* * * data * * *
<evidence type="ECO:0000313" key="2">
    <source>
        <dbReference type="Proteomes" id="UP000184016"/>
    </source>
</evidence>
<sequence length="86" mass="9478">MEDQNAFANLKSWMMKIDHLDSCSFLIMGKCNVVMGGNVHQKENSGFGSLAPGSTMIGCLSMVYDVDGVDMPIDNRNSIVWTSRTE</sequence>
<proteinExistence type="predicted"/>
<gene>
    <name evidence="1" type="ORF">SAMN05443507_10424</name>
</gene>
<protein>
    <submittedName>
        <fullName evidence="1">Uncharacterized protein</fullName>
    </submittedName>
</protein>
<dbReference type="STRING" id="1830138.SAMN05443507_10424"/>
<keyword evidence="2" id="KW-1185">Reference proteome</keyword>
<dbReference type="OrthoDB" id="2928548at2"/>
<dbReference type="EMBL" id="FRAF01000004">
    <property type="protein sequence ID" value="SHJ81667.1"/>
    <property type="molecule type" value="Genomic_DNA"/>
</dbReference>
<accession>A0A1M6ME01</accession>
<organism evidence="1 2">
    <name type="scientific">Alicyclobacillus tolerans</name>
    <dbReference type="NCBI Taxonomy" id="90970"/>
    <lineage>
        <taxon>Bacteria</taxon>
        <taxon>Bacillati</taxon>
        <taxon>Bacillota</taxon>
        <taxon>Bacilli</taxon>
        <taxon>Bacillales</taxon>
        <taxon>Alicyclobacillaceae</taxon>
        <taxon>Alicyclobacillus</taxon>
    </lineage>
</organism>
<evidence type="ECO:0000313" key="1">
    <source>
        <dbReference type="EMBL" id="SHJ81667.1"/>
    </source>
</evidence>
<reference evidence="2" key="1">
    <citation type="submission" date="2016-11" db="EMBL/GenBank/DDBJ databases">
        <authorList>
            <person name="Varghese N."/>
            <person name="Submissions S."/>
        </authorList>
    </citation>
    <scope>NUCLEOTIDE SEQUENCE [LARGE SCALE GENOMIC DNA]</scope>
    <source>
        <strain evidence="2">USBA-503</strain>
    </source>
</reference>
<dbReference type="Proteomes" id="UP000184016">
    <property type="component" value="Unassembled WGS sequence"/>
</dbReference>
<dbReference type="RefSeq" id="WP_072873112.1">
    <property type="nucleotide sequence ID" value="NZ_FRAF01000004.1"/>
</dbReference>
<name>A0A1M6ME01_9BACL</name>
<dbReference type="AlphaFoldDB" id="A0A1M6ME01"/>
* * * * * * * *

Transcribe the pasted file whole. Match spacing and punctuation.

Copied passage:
<evidence type="ECO:0000313" key="2">
    <source>
        <dbReference type="Proteomes" id="UP000184016"/>
    </source>
</evidence>
<sequence length="86" mass="9478">MEDQNAFANLKSWMMKIDHLDSCSFLIMGKCNVVMGGNVHQKENSGFGSLAPGSTMIGCLSMVYDVDGVDMPIDNRNSIVWTSRTE</sequence>
<proteinExistence type="predicted"/>
<gene>
    <name evidence="1" type="ORF">SAMN05443507_10424</name>
</gene>
<protein>
    <submittedName>
        <fullName evidence="1">Uncharacterized protein</fullName>
    </submittedName>
</protein>
<dbReference type="STRING" id="1830138.SAMN05443507_10424"/>
<keyword evidence="2" id="KW-1185">Reference proteome</keyword>
<dbReference type="OrthoDB" id="2928548at2"/>
<dbReference type="EMBL" id="FRAF01000004">
    <property type="protein sequence ID" value="SHJ81667.1"/>
    <property type="molecule type" value="Genomic_DNA"/>
</dbReference>
<accession>A0A1M6ME01</accession>
<organism evidence="1 2">
    <name type="scientific">Alicyclobacillus tolerans</name>
    <dbReference type="NCBI Taxonomy" id="90970"/>
    <lineage>
        <taxon>Bacteria</taxon>
        <taxon>Bacillati</taxon>
        <taxon>Bacillota</taxon>
        <taxon>Bacilli</taxon>
        <taxon>Bacillales</taxon>
        <taxon>Alicyclobacillaceae</taxon>
        <taxon>Alicyclobacillus</taxon>
    </lineage>
</organism>
<evidence type="ECO:0000313" key="1">
    <source>
        <dbReference type="EMBL" id="SHJ81667.1"/>
    </source>
</evidence>
<reference evidence="2" key="1">
    <citation type="submission" date="2016-11" db="EMBL/GenBank/DDBJ databases">
        <authorList>
            <person name="Varghese N."/>
            <person name="Submissions S."/>
        </authorList>
    </citation>
    <scope>NUCLEOTIDE SEQUENCE [LARGE SCALE GENOMIC DNA]</scope>
    <source>
        <strain evidence="2">USBA-503</strain>
    </source>
</reference>
<dbReference type="Proteomes" id="UP000184016">
    <property type="component" value="Unassembled WGS sequence"/>
</dbReference>
<dbReference type="RefSeq" id="WP_072873112.1">
    <property type="nucleotide sequence ID" value="NZ_FRAF01000004.1"/>
</dbReference>
<name>A0A1M6ME01_9BACL</name>
<dbReference type="AlphaFoldDB" id="A0A1M6ME01"/>